Family Separation Isn’t The Holocaust. But It’s Evil Enough To Warrant The Comparison by the Forward

Family Separation Isn’t The Holocaust. But It’s Evil Enough To Warrant The Comparison

“Other governments have separated mothers and children,” the former CIA director Michael Hayden wrote above a black-and-white photograph of the railways tracks leading toward the entrance of Auschwitz-Birkenau.

Hayden is perhaps the most high-profile but by no means the only person in recent days to have reached for the Holocaust in order to condemn the human rights violations currently being committed at the United States’ southern border.

The Holocaust has become the yardstick by which all human evil is measured. To compare a contemporary politician to Adolf Hitler is to impress upon them an indelible mark, while to give disasters equivalence to the Holocaust is to stress their horror and urgency. It demonstrates the extent to which Holocaust awareness — at least on some base level — has become ingrained in American society, either through education or public forms of commemoration and memorialization.

Due to its institutionalization, the custodianship of Holocaust commemoration has become diffuse and the question of who gets to define Holocaust memory is now an open one. “In transforming the Holocaust into the greatest example of genocide and the most profound lesson on the threat of dehumanization,” Anshel Pfeffer wisely observed earlier this year, “Jews have…lost some control of the narrative.” In its universalization, the Holocaust has been shorn of, just as Elie Wiesel warned Simon Wiesenthal it might, its essential Judaic centrality.

Opinion | Family Separation Isn’t The Holocaust. But It’s Evil Enough To Warrant The Comparison

About this there is much to be bemoaned. Hitler and Holocaust comparisons are often lazy and lead to bad arguments — reductio ad Hitlerum. The more the darkest hours of the 20th century are used as a stick to beat others, the less force their memory has. If everything is the Holocaust, then nothing is. (This is to say nothing of the tendency of anti-Semites to engage in what Bernard-Henri Lévy has called competitive victimhood — the negation of Jewish suffering — and false comparisons between the Holocaust and the plight of the Palestinians.)

Simply as a matter of fact, to label the catastrophe occurring on the southern border “another Holocaust” is patently false. It does not constitute genocide, and the term “concentration camp” has been used with regretful abandon. Too often, non-Jews have ignored Jewish concerns about attempts to redefine the Holocaust. Still, that people like Hayden would think to draw on the Holocaust in discussing human rights violations on American soil does demonstrate a certain victory for Holocaust education and commemoration.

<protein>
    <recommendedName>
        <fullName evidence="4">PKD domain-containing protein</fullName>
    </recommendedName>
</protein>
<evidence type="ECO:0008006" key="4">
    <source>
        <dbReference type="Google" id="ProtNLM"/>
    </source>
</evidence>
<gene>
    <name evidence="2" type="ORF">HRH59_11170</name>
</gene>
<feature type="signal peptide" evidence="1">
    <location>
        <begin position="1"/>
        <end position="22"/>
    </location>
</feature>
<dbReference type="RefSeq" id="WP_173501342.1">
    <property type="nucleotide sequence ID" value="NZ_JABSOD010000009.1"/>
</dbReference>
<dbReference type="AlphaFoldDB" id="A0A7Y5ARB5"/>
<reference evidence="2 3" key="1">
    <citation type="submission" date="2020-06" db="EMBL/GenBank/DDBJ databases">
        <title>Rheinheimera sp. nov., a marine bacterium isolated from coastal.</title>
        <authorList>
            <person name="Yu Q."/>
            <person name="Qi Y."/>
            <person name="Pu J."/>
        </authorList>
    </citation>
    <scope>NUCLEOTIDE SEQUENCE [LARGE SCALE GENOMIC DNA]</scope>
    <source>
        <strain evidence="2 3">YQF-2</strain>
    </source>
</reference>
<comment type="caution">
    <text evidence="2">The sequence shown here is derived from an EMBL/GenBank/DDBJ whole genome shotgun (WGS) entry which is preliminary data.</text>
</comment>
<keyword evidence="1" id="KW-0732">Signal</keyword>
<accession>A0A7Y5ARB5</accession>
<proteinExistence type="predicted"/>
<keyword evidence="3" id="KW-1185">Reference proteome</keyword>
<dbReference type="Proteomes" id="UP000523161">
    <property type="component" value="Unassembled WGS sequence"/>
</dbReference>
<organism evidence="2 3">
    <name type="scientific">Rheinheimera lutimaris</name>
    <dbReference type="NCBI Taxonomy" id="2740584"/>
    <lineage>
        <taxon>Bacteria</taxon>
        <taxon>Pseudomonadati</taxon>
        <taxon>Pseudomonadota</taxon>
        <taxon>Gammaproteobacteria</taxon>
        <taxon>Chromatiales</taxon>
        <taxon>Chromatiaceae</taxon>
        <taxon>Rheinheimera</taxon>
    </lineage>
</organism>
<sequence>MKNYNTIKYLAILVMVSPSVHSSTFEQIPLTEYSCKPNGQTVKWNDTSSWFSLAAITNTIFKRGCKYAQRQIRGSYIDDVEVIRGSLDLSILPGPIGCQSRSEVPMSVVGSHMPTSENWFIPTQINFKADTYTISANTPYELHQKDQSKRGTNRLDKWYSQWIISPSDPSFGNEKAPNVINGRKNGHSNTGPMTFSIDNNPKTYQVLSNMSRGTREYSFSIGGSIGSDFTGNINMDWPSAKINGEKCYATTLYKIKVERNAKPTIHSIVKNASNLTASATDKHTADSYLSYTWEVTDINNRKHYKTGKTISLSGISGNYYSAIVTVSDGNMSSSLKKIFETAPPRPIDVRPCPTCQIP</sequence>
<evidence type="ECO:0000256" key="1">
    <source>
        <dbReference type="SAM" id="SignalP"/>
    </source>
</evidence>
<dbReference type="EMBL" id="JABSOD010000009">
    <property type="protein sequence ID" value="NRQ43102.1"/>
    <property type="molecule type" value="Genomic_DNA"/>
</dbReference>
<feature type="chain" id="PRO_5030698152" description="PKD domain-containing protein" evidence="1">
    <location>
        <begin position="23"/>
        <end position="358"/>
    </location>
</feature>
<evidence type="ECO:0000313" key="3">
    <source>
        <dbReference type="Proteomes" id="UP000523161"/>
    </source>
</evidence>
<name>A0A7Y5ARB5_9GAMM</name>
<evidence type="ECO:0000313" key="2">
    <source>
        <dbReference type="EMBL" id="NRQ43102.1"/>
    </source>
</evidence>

For the phrases attached to Holocaust remembrance — never again and never forget — are imbued for non-Jews (for it is not for Jews, as Howard Jacobson has said, to learn the lessons of the Holocaust) with certain obligations and imperatives. Among them is to oppose the far-right wherever it exists and in whatever form it regenerates — and this includes its present alt-right and populist incarnations. Another is the responsibility to protect and prevent, to oppose all violations of human rights — not only because of what is happening now, but also because of what could occur in the future. The précis to the Holocaust was the gradual and systematic nullification of the rights of Jews in Europe, which too few thought to oppose or even notice until it was too late.

Without such impulses, there is the danger that Holocaust commemoration simply becomes a piece of performance art, devoid of context and meaning. It cannot be said that the center-right in Austria, for example, is living by the principles inherent in “Nie wieder — niemals vergessen” when they welcome the far-right back into government. The same can be said about Italian interior minister Matteo Salvini’s call to first register and then expel thousands of Roma, the Hungarian government’s manifestly anti-Semitic campaign against George Soros and the utter lack of compassion found in many European governments’ policies toward refugees from the Middle East.

Opinion | Family Separation Isn’t The Holocaust. But It’s Evil Enough To Warrant The Comparison

The United States is not immune to such hypocrisy, either. The Clinton administration opened the United States Holocaust Memorial Museum in Washington, D.C. in February 1993, at a time when it was doing next to nothing about the bloodshed in Bosnia-Herzegovina. In February 1994, Susan Sontag critiqued Americans for “crying over Schindler’s List and saying, ‘Well, we’re not going to let the Nazis kill six million Jews again,’” while arguing that “nothing can be done” about another genocide in Europe. The southern border is neither the Holocaust nor Bosnia, but it is at least welcome that a certain consciousness of history is prompting people to speak out with determination and resolve.

Consider the circumstances: Refugee parents are being separated by the state from their children, who, traumatized, are corralled in inhumane conditions in warehouses where the lights never go out, as the president describes these vulnerable people as criminals “pouring into” and “infesting” America.

The precise comparison itself is not apt — that much is clear. But if the circumstances of the Holocaust allow people to make the connection between this present potential humanitarian disaster and human evil, then in spite of the aforementioned costs, of which there are many, surely Holocaust education and commemoration has not been in vain.

Liam Hoare is a freelance journalist based in the U.K.

The views and opinions expressed in this article are the author’s own and do not necessarily reflect those of the Forward.

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